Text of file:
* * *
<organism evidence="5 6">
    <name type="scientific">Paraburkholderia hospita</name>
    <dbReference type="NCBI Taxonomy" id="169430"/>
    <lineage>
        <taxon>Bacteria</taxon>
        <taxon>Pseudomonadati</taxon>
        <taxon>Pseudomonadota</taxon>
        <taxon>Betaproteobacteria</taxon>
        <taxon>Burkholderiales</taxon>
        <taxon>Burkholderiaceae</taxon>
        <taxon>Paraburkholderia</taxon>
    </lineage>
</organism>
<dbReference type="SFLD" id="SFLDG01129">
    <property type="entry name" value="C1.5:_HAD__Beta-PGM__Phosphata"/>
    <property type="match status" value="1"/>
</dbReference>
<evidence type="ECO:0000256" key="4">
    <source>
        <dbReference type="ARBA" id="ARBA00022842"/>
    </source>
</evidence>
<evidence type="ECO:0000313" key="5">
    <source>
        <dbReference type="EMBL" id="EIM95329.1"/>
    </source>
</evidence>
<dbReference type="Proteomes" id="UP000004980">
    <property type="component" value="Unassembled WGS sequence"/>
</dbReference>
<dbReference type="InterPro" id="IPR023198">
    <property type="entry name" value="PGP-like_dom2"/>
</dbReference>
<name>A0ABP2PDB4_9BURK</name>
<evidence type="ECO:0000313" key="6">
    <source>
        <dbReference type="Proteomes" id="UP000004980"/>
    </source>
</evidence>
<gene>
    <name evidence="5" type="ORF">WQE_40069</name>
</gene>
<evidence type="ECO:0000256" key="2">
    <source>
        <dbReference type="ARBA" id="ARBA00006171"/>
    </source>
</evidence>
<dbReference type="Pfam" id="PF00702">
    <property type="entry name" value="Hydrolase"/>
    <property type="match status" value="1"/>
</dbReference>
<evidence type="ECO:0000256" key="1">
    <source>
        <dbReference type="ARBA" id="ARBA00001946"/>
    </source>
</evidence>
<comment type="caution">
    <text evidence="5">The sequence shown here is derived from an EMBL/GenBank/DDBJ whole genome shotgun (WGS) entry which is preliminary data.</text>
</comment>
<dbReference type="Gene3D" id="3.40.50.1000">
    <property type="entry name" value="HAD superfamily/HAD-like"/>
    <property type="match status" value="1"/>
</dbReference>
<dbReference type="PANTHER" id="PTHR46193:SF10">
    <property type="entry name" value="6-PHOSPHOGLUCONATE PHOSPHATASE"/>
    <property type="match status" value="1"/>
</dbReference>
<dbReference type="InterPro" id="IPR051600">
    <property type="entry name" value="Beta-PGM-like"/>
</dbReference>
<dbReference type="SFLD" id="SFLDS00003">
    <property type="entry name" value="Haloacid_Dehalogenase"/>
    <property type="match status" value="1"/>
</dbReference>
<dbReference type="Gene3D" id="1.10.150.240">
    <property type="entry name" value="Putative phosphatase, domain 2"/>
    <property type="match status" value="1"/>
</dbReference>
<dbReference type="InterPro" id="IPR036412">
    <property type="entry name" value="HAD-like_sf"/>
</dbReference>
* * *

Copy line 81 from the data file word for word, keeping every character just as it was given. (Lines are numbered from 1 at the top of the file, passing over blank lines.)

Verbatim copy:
</dbReference>